b. The role for the other members of the Digital Regulation Cooperation Forum (DRCF), especially Ofcom, is too narrow. Ofcom should be empowered to make SMS designations, draft conduct requirements, undertake conduct investigations and make pro-competitive interventions (all in consultation with the DMU to ensure consistency of approach).

c. The leveraging principle in clause 20(3)(c) is too narrowly drafted and the DMU will therefore find itself unable to address some harmful activity.


7. Radio in the UK remains an important and powerful medium. UK radio listeners are well served by a diverse mix of national, regional and local broadcasters, from commercial radio and the BBC, with 9 out of 10 adults tuning in every week. Radio broadcasters make a significant public value contribution by providing listeners with a broad mix of music, trusted news, entertainment and companionship.

8. Radio’s essential role in keeping listeners informed and entertained was especially evident during the pandemic. The sector is also a significant contributor to the creative economy. Commercial radio is estimated to provide £683 million GVA to the UK economy, as well as supporting 12,340 jobs. [2]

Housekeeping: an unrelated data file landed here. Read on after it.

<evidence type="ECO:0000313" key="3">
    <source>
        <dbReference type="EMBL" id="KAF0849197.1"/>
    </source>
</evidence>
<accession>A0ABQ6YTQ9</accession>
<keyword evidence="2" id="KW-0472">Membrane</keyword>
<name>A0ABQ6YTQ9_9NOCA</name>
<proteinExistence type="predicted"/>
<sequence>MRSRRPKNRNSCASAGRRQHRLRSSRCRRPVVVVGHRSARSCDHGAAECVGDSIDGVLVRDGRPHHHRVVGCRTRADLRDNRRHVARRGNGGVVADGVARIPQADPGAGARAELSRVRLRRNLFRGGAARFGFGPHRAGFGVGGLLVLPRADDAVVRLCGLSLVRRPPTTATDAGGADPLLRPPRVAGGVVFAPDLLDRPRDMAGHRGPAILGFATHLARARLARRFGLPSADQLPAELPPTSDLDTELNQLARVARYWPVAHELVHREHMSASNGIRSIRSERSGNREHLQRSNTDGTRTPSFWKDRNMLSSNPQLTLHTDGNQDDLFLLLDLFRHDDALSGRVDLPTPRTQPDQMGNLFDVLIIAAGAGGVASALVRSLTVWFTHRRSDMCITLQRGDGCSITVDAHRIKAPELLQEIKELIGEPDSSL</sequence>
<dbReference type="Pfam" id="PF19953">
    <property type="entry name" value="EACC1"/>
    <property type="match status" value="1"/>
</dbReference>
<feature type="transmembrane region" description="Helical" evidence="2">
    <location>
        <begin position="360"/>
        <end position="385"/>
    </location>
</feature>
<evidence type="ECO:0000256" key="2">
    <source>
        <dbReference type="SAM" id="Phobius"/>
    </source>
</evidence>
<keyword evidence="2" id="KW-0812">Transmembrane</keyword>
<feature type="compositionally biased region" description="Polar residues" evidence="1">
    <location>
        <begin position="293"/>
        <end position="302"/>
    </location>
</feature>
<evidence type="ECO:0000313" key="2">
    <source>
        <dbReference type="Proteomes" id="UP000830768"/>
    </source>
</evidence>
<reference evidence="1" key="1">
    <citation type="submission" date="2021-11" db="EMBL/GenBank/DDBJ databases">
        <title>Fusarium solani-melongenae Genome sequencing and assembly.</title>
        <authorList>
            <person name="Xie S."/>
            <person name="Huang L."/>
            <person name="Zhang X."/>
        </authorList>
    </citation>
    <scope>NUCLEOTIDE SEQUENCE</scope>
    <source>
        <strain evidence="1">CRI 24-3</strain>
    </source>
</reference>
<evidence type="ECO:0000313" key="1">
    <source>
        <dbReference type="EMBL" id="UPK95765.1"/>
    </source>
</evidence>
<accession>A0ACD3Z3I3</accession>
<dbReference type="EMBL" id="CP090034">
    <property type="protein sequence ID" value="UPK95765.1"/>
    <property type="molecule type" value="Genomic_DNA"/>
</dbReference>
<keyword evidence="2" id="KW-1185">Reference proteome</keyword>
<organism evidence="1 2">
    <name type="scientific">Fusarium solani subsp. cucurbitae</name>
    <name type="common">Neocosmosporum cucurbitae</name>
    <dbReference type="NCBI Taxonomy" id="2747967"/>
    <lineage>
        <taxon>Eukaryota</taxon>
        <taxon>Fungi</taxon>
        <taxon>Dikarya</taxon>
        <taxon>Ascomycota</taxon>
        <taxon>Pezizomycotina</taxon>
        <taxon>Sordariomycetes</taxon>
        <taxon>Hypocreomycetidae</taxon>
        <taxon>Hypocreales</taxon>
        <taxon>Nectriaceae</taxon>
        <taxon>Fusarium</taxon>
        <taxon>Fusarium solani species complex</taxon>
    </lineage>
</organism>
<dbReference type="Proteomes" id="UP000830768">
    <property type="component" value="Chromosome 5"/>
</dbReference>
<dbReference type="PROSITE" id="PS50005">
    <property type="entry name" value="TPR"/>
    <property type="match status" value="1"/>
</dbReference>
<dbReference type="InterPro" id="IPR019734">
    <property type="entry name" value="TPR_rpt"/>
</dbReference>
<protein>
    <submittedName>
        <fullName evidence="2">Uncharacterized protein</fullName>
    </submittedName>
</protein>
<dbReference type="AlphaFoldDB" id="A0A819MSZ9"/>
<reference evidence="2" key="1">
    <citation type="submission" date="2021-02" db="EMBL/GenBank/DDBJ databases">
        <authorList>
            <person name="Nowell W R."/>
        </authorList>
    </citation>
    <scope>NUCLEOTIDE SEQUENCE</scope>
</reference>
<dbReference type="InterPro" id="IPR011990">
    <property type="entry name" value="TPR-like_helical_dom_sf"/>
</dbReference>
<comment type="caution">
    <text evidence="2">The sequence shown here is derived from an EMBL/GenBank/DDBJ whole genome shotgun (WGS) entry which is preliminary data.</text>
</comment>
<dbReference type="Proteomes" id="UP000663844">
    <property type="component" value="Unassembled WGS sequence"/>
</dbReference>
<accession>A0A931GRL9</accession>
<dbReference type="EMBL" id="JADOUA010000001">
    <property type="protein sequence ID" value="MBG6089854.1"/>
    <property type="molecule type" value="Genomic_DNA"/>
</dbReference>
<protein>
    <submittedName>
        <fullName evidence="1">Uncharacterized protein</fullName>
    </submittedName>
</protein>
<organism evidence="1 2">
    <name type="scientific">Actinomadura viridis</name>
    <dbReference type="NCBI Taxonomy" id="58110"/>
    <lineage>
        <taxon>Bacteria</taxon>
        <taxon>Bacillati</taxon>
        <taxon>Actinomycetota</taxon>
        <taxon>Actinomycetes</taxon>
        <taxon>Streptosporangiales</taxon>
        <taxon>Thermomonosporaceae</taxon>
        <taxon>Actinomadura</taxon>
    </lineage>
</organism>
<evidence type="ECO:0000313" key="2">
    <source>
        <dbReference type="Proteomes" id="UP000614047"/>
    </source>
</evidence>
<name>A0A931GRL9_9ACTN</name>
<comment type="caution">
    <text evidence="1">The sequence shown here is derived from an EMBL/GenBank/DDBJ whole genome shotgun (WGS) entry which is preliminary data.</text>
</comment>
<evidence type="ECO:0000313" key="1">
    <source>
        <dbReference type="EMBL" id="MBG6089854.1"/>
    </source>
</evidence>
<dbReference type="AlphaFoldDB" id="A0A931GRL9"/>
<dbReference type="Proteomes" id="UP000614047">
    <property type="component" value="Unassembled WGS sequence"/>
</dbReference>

9. Commercial radio alone has 39 million listeners and alongside the entertainment provided by stations these services play an extremely important role providing news and information to audiences. Around a third of listeners (13 million) rely on commercial radio as their principal source of news and information and are far less likely to seek news elsewhere. [3]